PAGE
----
If you’re interested in learning more about a cherry guitar neck and if this material works as a guitar neck, you’ve come to the right post!
Cherry as Tonewood
If you’re like me, you’re delighted when cherry season comes because of this delicious fruit. But the plant’s wood also has plenty of other uses. One of those is being a tonewood for both acoustic and electric guitars.
In particular, luthiers use wood from black cherry or Prunus serotina. So when someone mentions cherry as a tonewood, they’re talking about black cherry.
The wood’s properties come in handy for this purpose. Firstly, the wood is resistant to rot. Sure, might not seem like a lot to an average guitar player. But it’s an important trait to consider.
Secondly, it makes for a pretty hard material. But, at the same time, it’s fairly easy to work with from a wood-working perspective. But it still retains enough elasticity. When we take a closer look at all of these features, there are some similarities with mahogany. From the perspective of luthiers, they’re almost identical to work with.
The Visual Aspect
The appearance, however, is a bit different than mahogany. It has a nice reddish shade of brown. And in some cases, it can be slightly lighter. Some even call it UV sensitive as it appears to change shades depending on exposure to sunlight (even more so than other woods).
To me, it has some pretty great aesthetic features. With an appropriate finish, you get a beautiful mixture of brown and red that patinas nicely over the years.
These are, of course, some pretty favorable visual traits. But I’d just add that cherry is more for fans of darker colors. It makes for a great contrast on some instruments when combined with a brighter-looking wood.
Uses in Guitars
With all of these features, cherry is mostly popular for the back and sides of acoustic guitars. As far as the tone goes, it’s just slightly brighter than many other tonewoods. However, it mostly pronounces the midrange frequencies.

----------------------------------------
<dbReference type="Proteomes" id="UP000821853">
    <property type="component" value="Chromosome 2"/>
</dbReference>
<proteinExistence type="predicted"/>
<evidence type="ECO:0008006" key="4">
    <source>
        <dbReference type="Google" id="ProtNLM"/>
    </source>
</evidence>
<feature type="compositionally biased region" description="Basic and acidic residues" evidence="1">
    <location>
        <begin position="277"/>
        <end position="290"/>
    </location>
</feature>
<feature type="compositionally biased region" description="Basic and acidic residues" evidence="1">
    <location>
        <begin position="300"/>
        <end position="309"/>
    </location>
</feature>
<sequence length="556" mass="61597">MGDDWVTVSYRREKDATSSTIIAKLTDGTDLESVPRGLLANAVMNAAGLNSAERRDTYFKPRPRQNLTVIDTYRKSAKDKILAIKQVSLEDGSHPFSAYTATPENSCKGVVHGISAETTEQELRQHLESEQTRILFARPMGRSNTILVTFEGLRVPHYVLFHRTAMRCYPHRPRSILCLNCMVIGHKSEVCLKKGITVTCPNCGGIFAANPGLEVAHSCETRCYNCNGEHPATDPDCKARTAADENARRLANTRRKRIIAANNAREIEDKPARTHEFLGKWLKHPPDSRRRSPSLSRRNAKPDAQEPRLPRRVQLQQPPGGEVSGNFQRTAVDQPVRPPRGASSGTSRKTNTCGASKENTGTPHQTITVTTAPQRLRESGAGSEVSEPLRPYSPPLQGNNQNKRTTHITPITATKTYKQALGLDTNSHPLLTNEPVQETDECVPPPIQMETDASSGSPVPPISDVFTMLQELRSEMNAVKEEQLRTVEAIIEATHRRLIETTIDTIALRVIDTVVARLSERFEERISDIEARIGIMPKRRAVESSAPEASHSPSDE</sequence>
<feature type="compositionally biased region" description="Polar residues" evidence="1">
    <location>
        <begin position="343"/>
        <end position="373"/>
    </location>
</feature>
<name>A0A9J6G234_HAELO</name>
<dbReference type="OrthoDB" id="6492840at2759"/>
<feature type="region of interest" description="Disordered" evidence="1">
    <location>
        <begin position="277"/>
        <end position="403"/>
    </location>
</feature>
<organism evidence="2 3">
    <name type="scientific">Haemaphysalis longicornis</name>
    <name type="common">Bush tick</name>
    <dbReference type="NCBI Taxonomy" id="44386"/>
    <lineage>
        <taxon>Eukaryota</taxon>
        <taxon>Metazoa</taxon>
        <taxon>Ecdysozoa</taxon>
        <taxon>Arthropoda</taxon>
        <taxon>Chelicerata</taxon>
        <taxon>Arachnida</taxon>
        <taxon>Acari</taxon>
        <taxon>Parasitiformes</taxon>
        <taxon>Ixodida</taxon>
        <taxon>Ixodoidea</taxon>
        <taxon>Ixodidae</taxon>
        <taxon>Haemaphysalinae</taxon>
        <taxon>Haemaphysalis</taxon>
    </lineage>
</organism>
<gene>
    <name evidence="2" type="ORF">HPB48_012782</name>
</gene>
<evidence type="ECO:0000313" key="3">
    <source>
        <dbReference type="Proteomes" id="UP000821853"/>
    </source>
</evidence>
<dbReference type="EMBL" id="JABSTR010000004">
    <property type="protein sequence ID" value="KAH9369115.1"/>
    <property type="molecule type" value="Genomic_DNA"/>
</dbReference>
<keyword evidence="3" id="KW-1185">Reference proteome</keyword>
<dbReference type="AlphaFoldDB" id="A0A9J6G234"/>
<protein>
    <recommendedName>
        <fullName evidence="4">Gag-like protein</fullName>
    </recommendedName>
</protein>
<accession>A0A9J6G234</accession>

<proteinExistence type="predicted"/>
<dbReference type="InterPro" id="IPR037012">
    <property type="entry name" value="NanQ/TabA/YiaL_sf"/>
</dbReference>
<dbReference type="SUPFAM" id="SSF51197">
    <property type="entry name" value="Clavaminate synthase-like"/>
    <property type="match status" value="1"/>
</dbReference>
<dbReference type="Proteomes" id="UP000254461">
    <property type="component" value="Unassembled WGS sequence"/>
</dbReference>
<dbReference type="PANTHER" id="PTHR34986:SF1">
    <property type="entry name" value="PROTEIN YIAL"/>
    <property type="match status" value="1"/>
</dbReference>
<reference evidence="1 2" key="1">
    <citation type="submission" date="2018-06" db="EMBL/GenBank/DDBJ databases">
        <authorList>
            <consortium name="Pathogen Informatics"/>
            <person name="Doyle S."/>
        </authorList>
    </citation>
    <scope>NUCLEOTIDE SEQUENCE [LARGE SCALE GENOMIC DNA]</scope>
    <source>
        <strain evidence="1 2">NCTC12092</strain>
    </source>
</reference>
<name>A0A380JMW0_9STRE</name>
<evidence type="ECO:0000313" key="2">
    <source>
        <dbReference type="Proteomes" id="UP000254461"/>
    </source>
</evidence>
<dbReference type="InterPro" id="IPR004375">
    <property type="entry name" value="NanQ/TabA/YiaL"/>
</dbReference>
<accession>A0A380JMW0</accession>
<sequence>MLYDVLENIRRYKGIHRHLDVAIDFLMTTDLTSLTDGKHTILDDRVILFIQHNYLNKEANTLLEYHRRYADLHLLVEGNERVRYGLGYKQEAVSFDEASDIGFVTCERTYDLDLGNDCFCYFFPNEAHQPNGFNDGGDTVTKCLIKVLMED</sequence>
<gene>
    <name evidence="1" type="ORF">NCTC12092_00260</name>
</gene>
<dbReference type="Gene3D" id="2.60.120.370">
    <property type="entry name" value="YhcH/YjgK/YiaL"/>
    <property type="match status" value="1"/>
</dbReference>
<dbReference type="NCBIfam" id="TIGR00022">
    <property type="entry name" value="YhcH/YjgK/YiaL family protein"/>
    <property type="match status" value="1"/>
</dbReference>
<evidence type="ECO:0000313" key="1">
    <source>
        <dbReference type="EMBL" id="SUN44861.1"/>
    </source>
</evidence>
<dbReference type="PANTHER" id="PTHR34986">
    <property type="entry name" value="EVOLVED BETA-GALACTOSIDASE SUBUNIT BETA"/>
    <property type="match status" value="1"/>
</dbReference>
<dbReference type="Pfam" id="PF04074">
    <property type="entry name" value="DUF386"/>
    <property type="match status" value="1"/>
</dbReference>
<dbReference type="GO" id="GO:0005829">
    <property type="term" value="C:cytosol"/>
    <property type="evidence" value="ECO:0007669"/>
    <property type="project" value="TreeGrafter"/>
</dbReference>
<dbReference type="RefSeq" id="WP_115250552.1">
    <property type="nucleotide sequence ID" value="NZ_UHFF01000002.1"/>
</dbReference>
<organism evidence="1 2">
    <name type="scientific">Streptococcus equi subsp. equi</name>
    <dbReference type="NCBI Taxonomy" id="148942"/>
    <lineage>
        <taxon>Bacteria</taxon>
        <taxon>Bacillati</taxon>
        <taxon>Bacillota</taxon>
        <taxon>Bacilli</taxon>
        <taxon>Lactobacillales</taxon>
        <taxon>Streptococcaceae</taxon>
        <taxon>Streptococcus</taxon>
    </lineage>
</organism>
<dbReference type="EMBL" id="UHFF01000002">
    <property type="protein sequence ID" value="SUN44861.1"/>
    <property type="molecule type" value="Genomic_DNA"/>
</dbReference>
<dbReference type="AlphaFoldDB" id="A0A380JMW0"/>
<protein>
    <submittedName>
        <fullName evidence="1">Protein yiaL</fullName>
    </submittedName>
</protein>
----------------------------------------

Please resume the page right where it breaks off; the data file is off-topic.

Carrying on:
There have been some comparisons to maple. But its tone is richer. There’s also noticeably more sustain to it. It’s clear, it’s punchy, and it makes for great backs.
Just like with mahogany, you usually pair it up with a softer soundboard on top. This is most commonly something like solid Sitka spruce. But you will also find examples with solid cedar tops. Martin and Seagull are some of the brands that use cherry for this purpose.
Overall, that’s the same use as mahogany. However, it does bring a different twist to the tone. From my experience, acoustic guitars with cherry backs are not as dark sounding compared to those with mahogany backs.
As far as electric guitars go, you won’t see cherry that often, at least not with mass-produced commercial models. After all, we have mahogany for this same purpose.
The only exception to this rule, as far as I’m aware of, is Godin’s 5th Avenue Kingpin. This is a hollow-body archtop guitar with an all-cherry body.
We could argue about its impact on the tone with solid-body electric guitars. But I’d say you won’t notice a difference between mahogany and cherry in electric guitars.
Nonetheless, you could make a body out of black cherry tonewood. Many luthiers have done it so it’s not an issue.
Cherry Guitar Neck: Does It Work?
But then we get to the neck. Maple and mahogany are the most popular for this use. However, that doesn’t mean that you couldn’t use something else.
And, as I already mentioned, black cherry is pretty similar to mahogany. You have some pretty similar properties. So there’s absolutely no reason not to use it.
We could discuss the impact tonewood has as a neck material. But according to some experiences, it can add more sustain. After all, it’s a harder wood.
When done properly, you could also feel its impact under your fretting hand. Not only can it feel great, but it could potentially transfer vibrations from the body. And you could feel every note that you play.
What’s more, the visual aspect is another reason for it. In my opinion, it would make for a gorgeous neck. Especially if you leave it with a lighter transparent finish where you can see the grain.
Just bear in mind that it could slightly change its shade over years. But it shouldn’t be much of an issue.
But Is It Worth It?
The final question that I’d like to pose here is whether the whole thing is worth it. After all, you don’t exactly see your standard brands doing it. So should you?
If we’re talking about a smaller batch of guitars, then this shouldn’t be an issue at all. Cherry isn’t hard to work with and it has some properties similar to mahogany.
The only issue that comes to mind is availability. It’s not what you’d call a standard tonewood, especially not for necks. But that should only concern you if you plan on making a bunch of these guitars.
Otherwise, if you’re a consumer planning to build a custom guitar or get a luthier to build one for you, a cherry guitar neck should work great!
I hope this article has helped you think through this topic.
And if you want to read more about guitar materials on this blog, check out:
Lastly, feel free to leave a message in the comments below if you have questions about this or another guitar-related topic!